The next impetus to return came when our things arrived from Indonesia and Timberley realized that many of Anna’s things did not belong with us, but needed to be given to some of her friends over there. 

So we decided some time back that she would return to Indonesia.  In a bit of a last-minute decision we concluded that this was the right time.  So off she has gone.

We know that this will be a difficult trip and at a difficult time.  May 2 is the one-year anniversary of my mother’s passing, and Timberley was very close to her; May 7, of course, is the two-year anniversary of Anna’s passing; and then May 9 is Mother’s Day.  It will be a big trip indeed.

Please pray for her and also for Samuel and me while we remain behind in lovely Wake Forest!





Miracles in Her Eyes

21 04 2010

I have written here about how much we like Switchfoot in our home.  They were Anna’s favorite band, and their music evokes many memories of her.  When Timberley drove the kids from Salatiga to Semarang for music lessons or other things, they would listen to Switchfoot in the car the entire one hour trip.  They would all sing together on some songs.  On others everyone would ride quietly, the kids reading in the back seat, Timberley keeping constant focus on the road, as you have to do in Indonesia.  When I first heard Switchfoot I wasn’t that excited about them.  But that changed when I began listening to their lyrics.  I discovered both a depth and a fresh way of expression that I appreciated.  Perhaps the turning point was when I listened to the opening line of the song “More than Fine” from the album The Beautiful Letdown:  “When I wake in the morning/I want to blow into pieces/I want more than just okay.”  The kids and I started talking about the lyrics and exploring the meanings of the songs.  In that way, songs that they previously did not like, such as “4:12” and “Faust, Midas, and Myself” from Oh, Gravity became some of our favorites.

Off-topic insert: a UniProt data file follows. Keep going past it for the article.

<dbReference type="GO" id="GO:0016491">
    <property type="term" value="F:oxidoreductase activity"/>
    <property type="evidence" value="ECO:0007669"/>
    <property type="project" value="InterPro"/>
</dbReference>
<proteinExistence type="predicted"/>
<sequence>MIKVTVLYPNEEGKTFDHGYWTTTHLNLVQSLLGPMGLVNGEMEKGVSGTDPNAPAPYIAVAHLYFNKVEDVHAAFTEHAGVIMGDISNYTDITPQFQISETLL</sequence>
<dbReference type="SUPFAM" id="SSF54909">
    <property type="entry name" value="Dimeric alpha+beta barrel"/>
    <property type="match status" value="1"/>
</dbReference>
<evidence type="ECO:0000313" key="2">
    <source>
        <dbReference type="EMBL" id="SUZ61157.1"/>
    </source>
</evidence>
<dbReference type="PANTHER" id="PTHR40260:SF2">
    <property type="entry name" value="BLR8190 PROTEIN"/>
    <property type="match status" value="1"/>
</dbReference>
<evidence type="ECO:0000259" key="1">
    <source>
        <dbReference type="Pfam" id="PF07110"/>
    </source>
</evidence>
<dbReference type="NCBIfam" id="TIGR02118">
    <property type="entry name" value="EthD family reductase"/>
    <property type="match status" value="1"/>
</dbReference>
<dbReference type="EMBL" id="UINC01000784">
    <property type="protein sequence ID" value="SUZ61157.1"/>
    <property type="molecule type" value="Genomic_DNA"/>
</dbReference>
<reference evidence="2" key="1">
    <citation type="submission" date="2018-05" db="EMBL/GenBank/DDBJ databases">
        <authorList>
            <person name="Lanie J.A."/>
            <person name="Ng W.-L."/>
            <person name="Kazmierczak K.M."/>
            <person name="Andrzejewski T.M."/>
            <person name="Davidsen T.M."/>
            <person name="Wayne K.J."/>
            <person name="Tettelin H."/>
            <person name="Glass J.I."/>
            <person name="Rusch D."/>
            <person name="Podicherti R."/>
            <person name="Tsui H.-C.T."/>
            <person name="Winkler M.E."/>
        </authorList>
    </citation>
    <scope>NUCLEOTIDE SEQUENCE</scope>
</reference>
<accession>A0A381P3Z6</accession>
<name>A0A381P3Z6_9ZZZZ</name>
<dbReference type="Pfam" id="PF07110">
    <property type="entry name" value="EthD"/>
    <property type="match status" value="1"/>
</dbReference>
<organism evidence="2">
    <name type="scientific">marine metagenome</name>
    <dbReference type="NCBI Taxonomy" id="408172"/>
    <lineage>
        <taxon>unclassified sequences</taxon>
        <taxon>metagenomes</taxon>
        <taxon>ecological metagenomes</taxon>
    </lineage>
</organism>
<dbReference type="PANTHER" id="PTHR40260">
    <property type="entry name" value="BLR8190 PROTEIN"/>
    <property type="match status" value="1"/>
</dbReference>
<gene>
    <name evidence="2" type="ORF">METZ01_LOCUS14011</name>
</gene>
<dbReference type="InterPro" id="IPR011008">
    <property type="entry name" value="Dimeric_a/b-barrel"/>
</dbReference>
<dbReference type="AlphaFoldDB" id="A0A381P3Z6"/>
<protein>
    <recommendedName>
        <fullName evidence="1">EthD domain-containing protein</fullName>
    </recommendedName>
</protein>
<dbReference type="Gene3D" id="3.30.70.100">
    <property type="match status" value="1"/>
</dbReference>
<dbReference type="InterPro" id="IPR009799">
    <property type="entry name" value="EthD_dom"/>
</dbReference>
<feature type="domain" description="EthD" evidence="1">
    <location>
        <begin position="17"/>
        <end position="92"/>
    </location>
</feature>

After Anna’s death I wondered if their new music would hold the same signficance for me.  They did not dissapoint.  The first song they released after Anna’s death was on the soundtrack to the movie Prince Caspian, “This is Home.”  That song, we felt, so captured what we thought Anna would be saying as she passed from life to death to life, that we used that as a song in one of her memorial services.  You can see the pictures and hear that song in the video section of this blog. 

Now the first full album has been released, Hello Hurricane.  They are still capturing the sadness and hope of living in a broken, fallen world.  When we listen to the album in our car we have the interesting experience of listening to the final track followed immediately by the first track as the CD repeats itself.  The final song is called “Red Eyes” and is a stirring song of hope in the midst of sadness.  “What are you waiting for?  The day is gone.  I said, ‘I’m waiting for dawn.’/What are you aiming for, out here alone?  I said, ‘I’m aiming for home.'”  Again they have captured my feelings exactly.  At the end of this song, as the track fades out, you can hear snippets of the words from the first track of the album, “Needle and Haystack Life,”  “I found miracles there in your eyes/You are once in a lifetime.”  Although they did not know Anna, I know they are singing about her.   As those words fade out and the CD repeats, the song itself comes on and the whole experience begins again.   Anna was truly a “needle girl in a haystack world.”